A Lack of Progress Doesn’t Necessarily Mean a Lack of Opportunity

To be honest, not much has changed in the last two weeks, since the last time I wrote on here.

Since my last post in which I mentioned that my team and I were having difficulties accessing the previous domain for Mikono Yetu, we’ve kind of given up on the idea that we’ll gain access, and we have an eagerness to move forward. As a result, we’re continuing to maintain communication with Maimuna in regards to her expectations for the new site, and are in the process of researching different domains along with their features and prices to present as potential options to her and her team. While I’m familiar with WordPress, the other platforms my team has been researching (i.e. Squarespace, Shopify, etc.) are new to me. Though looking through all that they have to offer may be overwhelming, the research has also been exciting because it means that my team is well on our way to beginning to work on the new site.

So far throughout this experience, I’ve had time to reflect on my notions of progress. Some questions I’ve been asking myself include: What does progress look like to me? What makes me feel like I’m not doing enough? Why am I so anxious that we’re not going to finish?

I think this experience is really showing me that my previous concepts of progress and accomplishment are mostly focused on the finish, or an end, and this has clouded my ability to appreciate the process. I am beginning to learn that a lack of progress doesn’t necessarily mean a lack of opportunity. Instead of viewing slow/gradual progress as something to be stressed or disappointed over, this pace of progress has allowed me to be more thorough with my research and decision-making.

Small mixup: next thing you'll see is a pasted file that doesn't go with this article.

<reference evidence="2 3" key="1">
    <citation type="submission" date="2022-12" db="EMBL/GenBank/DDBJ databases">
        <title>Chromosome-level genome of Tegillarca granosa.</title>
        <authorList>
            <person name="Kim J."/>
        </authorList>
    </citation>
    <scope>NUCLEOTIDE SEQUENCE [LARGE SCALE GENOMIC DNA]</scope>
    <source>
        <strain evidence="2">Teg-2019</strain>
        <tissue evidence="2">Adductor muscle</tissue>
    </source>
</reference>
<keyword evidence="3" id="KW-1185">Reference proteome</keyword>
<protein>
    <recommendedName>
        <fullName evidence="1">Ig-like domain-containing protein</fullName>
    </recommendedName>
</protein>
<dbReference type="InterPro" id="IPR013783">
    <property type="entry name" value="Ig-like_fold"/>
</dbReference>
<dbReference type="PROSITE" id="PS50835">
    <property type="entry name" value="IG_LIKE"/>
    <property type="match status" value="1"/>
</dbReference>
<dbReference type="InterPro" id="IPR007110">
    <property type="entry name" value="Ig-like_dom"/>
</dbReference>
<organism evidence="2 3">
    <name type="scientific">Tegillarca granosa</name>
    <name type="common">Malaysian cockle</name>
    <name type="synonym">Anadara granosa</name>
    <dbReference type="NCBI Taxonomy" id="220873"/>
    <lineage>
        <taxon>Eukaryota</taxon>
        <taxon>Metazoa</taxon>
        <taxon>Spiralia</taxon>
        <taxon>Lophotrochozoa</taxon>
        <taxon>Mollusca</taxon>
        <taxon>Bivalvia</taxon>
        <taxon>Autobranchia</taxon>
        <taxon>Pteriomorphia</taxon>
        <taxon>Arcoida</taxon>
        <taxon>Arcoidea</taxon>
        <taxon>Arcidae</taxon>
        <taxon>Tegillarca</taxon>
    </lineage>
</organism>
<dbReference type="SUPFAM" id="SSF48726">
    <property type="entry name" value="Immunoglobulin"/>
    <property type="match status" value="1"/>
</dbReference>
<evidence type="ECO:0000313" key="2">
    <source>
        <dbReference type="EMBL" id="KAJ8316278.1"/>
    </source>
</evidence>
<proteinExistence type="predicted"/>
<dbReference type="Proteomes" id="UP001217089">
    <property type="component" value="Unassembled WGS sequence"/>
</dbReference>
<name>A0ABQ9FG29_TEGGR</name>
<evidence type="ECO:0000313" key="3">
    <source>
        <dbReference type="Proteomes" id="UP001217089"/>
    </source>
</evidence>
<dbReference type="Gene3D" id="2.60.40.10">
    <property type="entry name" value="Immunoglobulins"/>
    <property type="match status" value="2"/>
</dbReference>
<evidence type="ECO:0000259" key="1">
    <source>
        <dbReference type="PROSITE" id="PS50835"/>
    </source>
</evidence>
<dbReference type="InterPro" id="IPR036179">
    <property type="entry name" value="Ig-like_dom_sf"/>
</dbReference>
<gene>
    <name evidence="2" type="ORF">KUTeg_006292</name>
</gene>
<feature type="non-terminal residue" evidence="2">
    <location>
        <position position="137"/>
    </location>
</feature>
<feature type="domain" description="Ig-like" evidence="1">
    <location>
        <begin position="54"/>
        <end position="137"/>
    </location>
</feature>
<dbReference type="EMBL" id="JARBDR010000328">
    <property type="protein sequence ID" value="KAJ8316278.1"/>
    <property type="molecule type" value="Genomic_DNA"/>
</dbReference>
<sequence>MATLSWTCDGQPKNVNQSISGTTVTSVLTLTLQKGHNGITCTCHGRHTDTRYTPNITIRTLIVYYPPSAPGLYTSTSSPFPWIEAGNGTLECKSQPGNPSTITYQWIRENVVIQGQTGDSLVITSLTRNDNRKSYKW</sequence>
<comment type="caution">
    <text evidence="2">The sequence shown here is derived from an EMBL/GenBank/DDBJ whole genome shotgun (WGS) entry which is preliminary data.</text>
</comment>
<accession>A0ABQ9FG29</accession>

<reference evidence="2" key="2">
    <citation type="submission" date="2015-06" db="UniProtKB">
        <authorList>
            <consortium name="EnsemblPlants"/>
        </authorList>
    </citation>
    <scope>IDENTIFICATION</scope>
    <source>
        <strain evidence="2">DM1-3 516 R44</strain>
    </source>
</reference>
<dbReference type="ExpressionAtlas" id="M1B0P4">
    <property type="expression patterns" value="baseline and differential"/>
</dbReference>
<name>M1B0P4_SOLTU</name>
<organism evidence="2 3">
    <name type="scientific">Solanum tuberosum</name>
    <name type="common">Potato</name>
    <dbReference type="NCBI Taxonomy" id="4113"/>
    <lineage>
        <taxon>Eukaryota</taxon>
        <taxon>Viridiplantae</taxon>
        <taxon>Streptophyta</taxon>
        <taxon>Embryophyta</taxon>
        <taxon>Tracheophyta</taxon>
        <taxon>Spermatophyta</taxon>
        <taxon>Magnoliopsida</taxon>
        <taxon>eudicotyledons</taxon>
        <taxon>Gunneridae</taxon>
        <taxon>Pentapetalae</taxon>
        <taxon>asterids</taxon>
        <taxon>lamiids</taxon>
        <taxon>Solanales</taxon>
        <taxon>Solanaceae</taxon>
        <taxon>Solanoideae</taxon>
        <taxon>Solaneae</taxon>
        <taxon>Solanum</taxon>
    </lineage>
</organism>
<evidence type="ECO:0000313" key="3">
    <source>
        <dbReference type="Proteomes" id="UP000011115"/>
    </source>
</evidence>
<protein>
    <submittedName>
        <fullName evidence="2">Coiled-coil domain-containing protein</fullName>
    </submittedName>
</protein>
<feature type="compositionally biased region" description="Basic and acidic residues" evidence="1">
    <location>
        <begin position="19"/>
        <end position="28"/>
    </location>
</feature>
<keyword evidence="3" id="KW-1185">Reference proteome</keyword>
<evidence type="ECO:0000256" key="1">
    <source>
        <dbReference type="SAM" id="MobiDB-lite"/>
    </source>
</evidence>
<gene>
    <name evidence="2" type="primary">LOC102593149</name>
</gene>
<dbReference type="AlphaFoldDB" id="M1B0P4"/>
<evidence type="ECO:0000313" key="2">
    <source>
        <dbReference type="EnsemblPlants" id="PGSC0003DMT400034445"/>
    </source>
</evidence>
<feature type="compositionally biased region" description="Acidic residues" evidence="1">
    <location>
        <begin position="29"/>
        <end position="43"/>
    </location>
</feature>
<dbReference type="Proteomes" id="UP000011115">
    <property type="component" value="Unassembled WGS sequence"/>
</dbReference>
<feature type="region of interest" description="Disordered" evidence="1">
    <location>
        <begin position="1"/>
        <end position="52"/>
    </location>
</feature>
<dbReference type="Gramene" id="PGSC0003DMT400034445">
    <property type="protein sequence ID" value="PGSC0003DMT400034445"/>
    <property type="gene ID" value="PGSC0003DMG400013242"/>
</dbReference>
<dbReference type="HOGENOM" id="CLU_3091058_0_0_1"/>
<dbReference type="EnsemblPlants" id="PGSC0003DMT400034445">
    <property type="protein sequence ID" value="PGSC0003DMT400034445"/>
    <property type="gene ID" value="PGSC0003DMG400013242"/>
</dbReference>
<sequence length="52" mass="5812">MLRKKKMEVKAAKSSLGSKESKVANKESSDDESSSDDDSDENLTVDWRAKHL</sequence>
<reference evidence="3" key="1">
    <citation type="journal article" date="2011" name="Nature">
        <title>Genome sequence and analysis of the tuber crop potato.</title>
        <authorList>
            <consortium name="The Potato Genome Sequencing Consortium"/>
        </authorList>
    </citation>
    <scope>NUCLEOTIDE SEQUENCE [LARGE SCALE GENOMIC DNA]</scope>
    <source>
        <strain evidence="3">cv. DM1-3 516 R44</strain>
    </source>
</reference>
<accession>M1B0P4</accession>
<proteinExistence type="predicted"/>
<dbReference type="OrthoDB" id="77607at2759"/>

In addition, the slower progress for the Mikono Yetu site has provided my team with the opportunity to begin working on the Western Heads East website. We’re currently in the process of creating a mock-up document with edits for the site, and it has been motivating to do so.

Here’s to hoping that in the next couple weeks we’ll be able to do more… but also that we’ll be able to continue to appreciate the process along the way.

On My First Month as a Remote Intern

Here we are. July 2020. It’s the end of the first month of my first remote internship experience, and this past month has been a new experience to say the least.

Something interesting about this specific internship that has been directly impacted by the pandemic is that I had previously seen a posting for the WHE internship back at the beginning of the Winter semester. I was super interested in the possibility of being able to travel to an East African country, as well as participating in work regarding the empowerment of women in developing nations. Unfortunately, I had seen the posting too late and was unable to apply. So when I was later made aware of another opportunity with WHE at the end of June, I thought it would be the perfect chance to fulfill 0.5 of my EL credit. However, there was one primary difference from this position to the one previously offered: the internship was now remote.

Despite this large difference, I was still extremely interested in the internship opportunity solely due to the fact that it would still allow me to work with an international partner, which I knew would be an extremely valuable experience foreign to any academic endeavour I had previously encountered. As a result, I applied and accepted the offer once it was given, and found out that my team and I would be responsible for constructing a new website for our partner, Mikono Yetu.